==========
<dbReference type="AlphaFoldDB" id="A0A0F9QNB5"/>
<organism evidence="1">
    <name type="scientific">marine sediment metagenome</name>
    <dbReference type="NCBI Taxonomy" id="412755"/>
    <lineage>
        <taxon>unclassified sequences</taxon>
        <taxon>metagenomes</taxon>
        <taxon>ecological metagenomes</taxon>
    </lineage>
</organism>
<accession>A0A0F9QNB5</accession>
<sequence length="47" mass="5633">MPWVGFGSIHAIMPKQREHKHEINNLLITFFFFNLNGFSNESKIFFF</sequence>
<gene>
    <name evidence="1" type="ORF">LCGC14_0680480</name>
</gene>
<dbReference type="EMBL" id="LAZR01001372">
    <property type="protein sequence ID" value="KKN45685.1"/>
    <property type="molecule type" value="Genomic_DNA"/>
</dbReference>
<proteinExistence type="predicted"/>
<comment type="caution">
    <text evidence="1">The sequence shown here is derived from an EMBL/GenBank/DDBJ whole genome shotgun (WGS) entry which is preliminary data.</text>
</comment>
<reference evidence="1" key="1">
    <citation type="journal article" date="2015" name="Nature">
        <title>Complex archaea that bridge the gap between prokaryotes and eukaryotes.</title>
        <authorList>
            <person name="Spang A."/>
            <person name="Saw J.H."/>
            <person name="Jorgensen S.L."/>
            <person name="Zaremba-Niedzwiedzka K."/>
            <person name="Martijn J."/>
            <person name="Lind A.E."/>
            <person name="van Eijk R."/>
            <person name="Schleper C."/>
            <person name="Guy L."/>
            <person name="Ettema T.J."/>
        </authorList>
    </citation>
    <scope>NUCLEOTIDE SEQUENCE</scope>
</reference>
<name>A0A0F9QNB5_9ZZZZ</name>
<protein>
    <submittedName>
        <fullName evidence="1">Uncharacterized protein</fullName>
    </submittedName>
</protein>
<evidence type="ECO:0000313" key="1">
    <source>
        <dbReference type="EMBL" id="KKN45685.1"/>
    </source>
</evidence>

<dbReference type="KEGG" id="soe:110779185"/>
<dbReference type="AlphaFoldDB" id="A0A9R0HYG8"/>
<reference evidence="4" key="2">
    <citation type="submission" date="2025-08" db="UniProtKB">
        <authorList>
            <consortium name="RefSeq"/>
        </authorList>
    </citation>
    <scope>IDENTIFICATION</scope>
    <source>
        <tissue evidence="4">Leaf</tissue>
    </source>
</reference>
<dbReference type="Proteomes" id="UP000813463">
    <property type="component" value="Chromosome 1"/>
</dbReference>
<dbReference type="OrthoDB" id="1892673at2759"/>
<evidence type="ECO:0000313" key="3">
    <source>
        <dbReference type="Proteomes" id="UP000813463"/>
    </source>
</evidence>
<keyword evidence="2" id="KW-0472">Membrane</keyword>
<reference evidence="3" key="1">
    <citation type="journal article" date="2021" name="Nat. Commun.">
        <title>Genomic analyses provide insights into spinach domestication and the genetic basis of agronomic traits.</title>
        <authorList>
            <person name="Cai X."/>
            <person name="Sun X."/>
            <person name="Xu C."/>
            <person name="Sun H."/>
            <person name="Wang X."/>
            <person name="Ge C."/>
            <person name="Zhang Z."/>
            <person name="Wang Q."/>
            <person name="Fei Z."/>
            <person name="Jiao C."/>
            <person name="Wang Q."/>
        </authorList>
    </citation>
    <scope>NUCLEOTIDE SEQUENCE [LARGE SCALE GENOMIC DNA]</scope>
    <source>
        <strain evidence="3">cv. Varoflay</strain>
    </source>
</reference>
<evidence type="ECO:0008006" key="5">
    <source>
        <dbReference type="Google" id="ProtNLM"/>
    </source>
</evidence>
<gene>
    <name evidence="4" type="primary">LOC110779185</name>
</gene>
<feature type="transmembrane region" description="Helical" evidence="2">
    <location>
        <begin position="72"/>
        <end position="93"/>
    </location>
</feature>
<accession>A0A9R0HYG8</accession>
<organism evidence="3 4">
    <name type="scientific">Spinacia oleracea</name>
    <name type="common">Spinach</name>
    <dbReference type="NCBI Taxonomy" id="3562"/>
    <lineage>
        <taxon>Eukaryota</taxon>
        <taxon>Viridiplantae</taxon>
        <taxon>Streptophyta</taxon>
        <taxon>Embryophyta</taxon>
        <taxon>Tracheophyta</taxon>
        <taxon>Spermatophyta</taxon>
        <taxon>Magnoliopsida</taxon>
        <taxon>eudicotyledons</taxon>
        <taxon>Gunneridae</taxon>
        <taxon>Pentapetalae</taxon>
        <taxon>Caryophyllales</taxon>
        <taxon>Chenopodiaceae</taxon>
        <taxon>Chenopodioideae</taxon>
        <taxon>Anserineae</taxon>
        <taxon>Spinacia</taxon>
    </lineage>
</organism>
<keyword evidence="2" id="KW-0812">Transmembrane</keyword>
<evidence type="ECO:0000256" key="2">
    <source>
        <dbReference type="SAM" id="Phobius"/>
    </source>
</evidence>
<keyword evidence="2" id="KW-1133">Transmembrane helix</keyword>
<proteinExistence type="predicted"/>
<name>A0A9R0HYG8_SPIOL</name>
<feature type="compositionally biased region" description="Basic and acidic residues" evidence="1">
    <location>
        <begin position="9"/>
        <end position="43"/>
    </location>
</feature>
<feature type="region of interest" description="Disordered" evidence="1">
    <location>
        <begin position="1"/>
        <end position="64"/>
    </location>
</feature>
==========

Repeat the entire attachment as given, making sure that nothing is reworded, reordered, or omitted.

<dbReference type="AlphaFoldDB" id="A0A0F9QNB5"/>
<organism evidence="1">
    <name type="scientific">marine sediment metagenome</name>
    <dbReference type="NCBI Taxonomy" id="412755"/>
    <lineage>
        <taxon>unclassified sequences</taxon>
        <taxon>metagenomes</taxon>
        <taxon>ecological metagenomes</taxon>
    </lineage>
</organism>
<accession>A0A0F9QNB5</accession>
<sequence length="47" mass="5633">MPWVGFGSIHAIMPKQREHKHEINNLLITFFFFNLNGFSNESKIFFF</sequence>
<gene>
    <name evidence="1" type="ORF">LCGC14_0680480</name>
</gene>
<dbReference type="EMBL" id="LAZR01001372">
    <property type="protein sequence ID" value="KKN45685.1"/>
    <property type="molecule type" value="Genomic_DNA"/>
</dbReference>
<proteinExistence type="predicted"/>
<comment type="caution">
    <text evidence="1">The sequence shown here is derived from an EMBL/GenBank/DDBJ whole genome shotgun (WGS) entry which is preliminary data.</text>
</comment>
<reference evidence="1" key="1">
    <citation type="journal article" date="2015" name="Nature">
        <title>Complex archaea that bridge the gap between prokaryotes and eukaryotes.</title>
        <authorList>
            <person name="Spang A."/>
            <person name="Saw J.H."/>
            <person name="Jorgensen S.L."/>
            <person name="Zaremba-Niedzwiedzka K."/>
            <person name="Martijn J."/>
            <person name="Lind A.E."/>
            <person name="van Eijk R."/>
            <person name="Schleper C."/>
            <person name="Guy L."/>
            <person name="Ettema T.J."/>
        </authorList>
    </citation>
    <scope>NUCLEOTIDE SEQUENCE</scope>
</reference>
<name>A0A0F9QNB5_9ZZZZ</name>
<protein>
    <submittedName>
        <fullName evidence="1">Uncharacterized protein</fullName>
    </submittedName>
</protein>
<evidence type="ECO:0000313" key="1">
    <source>
        <dbReference type="EMBL" id="KKN45685.1"/>
    </source>
</evidence>

<dbReference type="KEGG" id="soe:110779185"/>
<dbReference type="AlphaFoldDB" id="A0A9R0HYG8"/>
<reference evidence="4" key="2">
    <citation type="submission" date="2025-08" db="UniProtKB">
        <authorList>
            <consortium name="RefSeq"/>
        </authorList>
    </citation>
    <scope>IDENTIFICATION</scope>
    <source>
        <tissue evidence="4">Leaf</tissue>
    </source>
</reference>
<dbReference type="Proteomes" id="UP000813463">
    <property type="component" value="Chromosome 1"/>
</dbReference>
<dbReference type="OrthoDB" id="1892673at2759"/>
<evidence type="ECO:0000313" key="3">
    <source>
        <dbReference type="Proteomes" id="UP000813463"/>
    </source>
</evidence>
<keyword evidence="2" id="KW-0472">Membrane</keyword>
<reference evidence="3" key="1">
    <citation type="journal article" date="2021" name="Nat. Commun.">
        <title>Genomic analyses provide insights into spinach domestication and the genetic basis of agronomic traits.</title>
        <authorList>
            <person name="Cai X."/>
            <person name="Sun X."/>
            <person name="Xu C."/>
            <person name="Sun H."/>
            <person name="Wang X."/>
            <person name="Ge C."/>
            <person name="Zhang Z."/>
            <person name="Wang Q."/>
            <person name="Fei Z."/>
            <person name="Jiao C."/>
            <person name="Wang Q."/>
        </authorList>
    </citation>
    <scope>NUCLEOTIDE SEQUENCE [LARGE SCALE GENOMIC DNA]</scope>
    <source>
        <strain evidence="3">cv. Varoflay</strain>
    </source>
</reference>
<evidence type="ECO:0008006" key="5">
    <source>
        <dbReference type="Google" id="ProtNLM"/>
    </source>
</evidence>
<gene>
    <name evidence="4" type="primary">LOC110779185</name>
</gene>
<feature type="transmembrane region" description="Helical" evidence="2">
    <location>
        <begin position="72"/>
        <end position="93"/>
    </location>
</feature>
<accession>A0A9R0HYG8</accession>
<organism evidence="3 4">
    <name type="scientific">Spinacia oleracea</name>
    <name type="common">Spinach</name>
    <dbReference type="NCBI Taxonomy" id="3562"/>
    <lineage>
        <taxon>Eukaryota</taxon>
        <taxon>Viridiplantae</taxon>
        <taxon>Streptophyta</taxon>
        <taxon>Embryophyta</taxon>
        <taxon>Tracheophyta</taxon>
        <taxon>Spermatophyta</taxon>
        <taxon>Magnoliopsida</taxon>
        <taxon>eudicotyledons</taxon>
        <taxon>Gunneridae</taxon>
        <taxon>Pentapetalae</taxon>
        <taxon>Caryophyllales</taxon>
        <taxon>Chenopodiaceae</taxon>
        <taxon>Chenopodioideae</taxon>
        <taxon>Anserineae</taxon>
        <taxon>Spinacia</taxon>
    </lineage>
</organism>
<keyword evidence="2" id="KW-0812">Transmembrane</keyword>
<evidence type="ECO:0000256" key="2">
    <source>
        <dbReference type="SAM" id="Phobius"/>
    </source>
</evidence>
<keyword evidence="2" id="KW-1133">Transmembrane helix</keyword>
<proteinExistence type="predicted"/>
<name>A0A9R0HYG8_SPIOL</name>
<feature type="compositionally biased region" description="Basic and acidic residues" evidence="1">
    <location>
        <begin position="9"/>
        <end position="43"/>
    </location>
</feature>
<feature type="region of interest" description="Disordered" evidence="1">
    <location>
        <begin position="1"/>
        <end position="64"/>
    </location>
</feature>